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December 1, 2014

Obama's Amnesty Will Create A Fiscal Nightmare For Entitlements

  Investor's Business Daily

By Merrill Matthews, Ph.D. and Mark E. Litow

The White House recently conceded that President Obama's executive order effectively legalizing an estimated 5 million undocumented immigrants means that newly legalized workers will contribute to Social Security and Medicare and be eligible for benefits.

Does the president have any idea how much money his action could cost the country — i.e., taxpayers?
While Obama's executive order creates a three-year temporary permit, he surely thinks that Republicans wouldn't dare repeal it.

Thus, responsible economists and policy experts must consider the long-term costs of his newly imposed financial threat to the Social Security and Medicare programs.

We do not yet know what the demographics of the 5 million will be, though estimates are that more than 4 million will be of working age.

What we do know is that both Social Security and Medicare are already falling off a fiscal cliff.

The Social Security and Medicare Trust Fund trustees estimate the two program's combined long-term unfunded liabilities — the estimated amount the government will have to pay in benefits above what it expects to receive — at about $49 trillion. Obama's amnesty action greatly exacerbates the problem, because retirees get back far more than they pay in.

For example, Urban Institute tax economist Eugene Steuerle estimates a married couple — both of whom earned the average income ($44,800 in 2013 dollars) over their working careers and who retire at 65 in 2030 — will pay in about $1 million in payroll taxes over their working careers and receive $1.35 million in benefits from the two programs ($712,000 from Social Security and $638,000 from Medicare).

If there is only one worker in the family the taxes paid are significantly less, but the benefits received are only a little less, since one eligible spouse qualifies both for the benefits.

Steuerle estimates that a one-earner family making the average wage will pay in $502,000, but receive $1.2 million in benefits ($570,000 for Social Security and $638,000 for Medicare) for both family members.

Thus a working couple with both making the average income retiring in 2030 can expect to net about $350,000 more in benefits than they pay in payroll taxes. And a one-earner couple would receive $700,000 more.

Because the U.S. pays hundreds of thousands of dollars in retirement benefits, on average, for each new retiree, whether part of Obama's amnesty program or not, the president has just vastly worsened the long-term financial condition of the country's two primary retirement safety nets.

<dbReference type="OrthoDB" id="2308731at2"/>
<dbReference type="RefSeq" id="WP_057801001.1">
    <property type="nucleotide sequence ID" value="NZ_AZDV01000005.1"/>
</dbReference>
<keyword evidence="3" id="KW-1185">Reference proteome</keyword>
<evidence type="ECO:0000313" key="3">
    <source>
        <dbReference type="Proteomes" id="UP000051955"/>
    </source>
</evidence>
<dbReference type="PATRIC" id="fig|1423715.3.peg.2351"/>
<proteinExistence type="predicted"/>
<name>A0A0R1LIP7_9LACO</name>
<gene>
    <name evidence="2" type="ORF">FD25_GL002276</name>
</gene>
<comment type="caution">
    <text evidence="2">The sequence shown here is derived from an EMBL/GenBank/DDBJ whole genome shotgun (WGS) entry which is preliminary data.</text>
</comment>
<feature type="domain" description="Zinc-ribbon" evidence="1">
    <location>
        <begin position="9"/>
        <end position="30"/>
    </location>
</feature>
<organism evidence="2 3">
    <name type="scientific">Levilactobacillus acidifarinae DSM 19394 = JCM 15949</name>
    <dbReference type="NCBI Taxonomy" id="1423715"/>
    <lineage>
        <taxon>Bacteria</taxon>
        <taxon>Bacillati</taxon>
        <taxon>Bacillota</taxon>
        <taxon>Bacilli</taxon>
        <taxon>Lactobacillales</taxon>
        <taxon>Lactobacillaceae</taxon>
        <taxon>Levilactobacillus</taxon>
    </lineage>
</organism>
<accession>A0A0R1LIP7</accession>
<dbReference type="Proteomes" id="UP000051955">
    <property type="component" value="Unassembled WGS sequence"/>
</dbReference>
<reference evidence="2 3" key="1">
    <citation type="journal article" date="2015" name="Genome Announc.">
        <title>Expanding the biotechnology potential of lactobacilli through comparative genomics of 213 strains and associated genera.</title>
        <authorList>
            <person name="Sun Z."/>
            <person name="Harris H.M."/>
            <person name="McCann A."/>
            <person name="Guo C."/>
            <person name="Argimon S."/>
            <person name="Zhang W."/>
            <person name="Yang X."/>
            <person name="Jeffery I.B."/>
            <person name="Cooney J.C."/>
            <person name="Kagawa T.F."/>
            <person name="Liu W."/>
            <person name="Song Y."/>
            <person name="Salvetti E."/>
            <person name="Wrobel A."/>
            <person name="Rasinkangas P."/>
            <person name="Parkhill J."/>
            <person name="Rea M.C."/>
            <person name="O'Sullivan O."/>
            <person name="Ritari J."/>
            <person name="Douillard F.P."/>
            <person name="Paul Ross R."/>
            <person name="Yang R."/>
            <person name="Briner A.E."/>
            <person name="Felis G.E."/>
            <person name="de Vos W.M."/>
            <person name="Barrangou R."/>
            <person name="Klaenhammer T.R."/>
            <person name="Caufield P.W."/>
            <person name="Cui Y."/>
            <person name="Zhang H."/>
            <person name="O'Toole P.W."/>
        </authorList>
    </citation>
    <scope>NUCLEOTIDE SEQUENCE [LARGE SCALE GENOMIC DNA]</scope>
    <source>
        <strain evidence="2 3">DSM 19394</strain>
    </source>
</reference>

But Obama's newly legalized workers will impose even heavier losses than Steuerle's examples.

Most workers pay into the programs for their working careers, between 40 and 50 years. But millions of Obama's newly legalized are working-age adults with children, so many could be in their 40s or older.

Thus they could pay FICA taxes for the next, say, 15 or 20 years — less than half the average American worker — and be eligible for the full array of Social Security and Medicare benefits.

In addition, most will be lower-income workers. The U.S. Bureau of Labor Statistics estimates that foreign-born, full-time workers earn about 80% of native-born Americans ($33,500 vs. $41,900).

Social Security is a social insurance program and is structured to provide disproportionately more benefits for lower-income workers. Medicare pays the same regardless of how much a worker pays in.

To be sure, these new workers' entry will likely help the trust funds initially, because most will be paying in rather than taking out.

Under current rules, workers must pay FICA taxes for 40 quarters (10 years total) before being fully eligible for the programs. But within a few decades the oldest will start retiring.

Given the demographic unknowns, estimating the amnesty's financial cost to our retirement programs — and so to U.S. taxpayers — can only be approximate.

But using a basic simulation model, we believe the government will receive about $500 billion in payroll tax revenue (including Part B and drug premiums), and expect it to pay out some $2 trillion in benefits over several decades.

Paying in a minimum of 10 years and getting perhaps decades of income and health care benefits has got to be the best deal around.

In one executive order Obama may have created his biggest income transfer scheme yet, and imposed the worst financial challenge to our two already-struggling retirement programs.

And millions of Americans can expect to see their taxes go up in the future to pay for it.


• Matthews is a resident scholar with the Institute for Policy Innovation in Dallas.
• Litow is a retired actuary and past chairman of the Social Insurance Public Finance Section of the Society of Actuaries.


 

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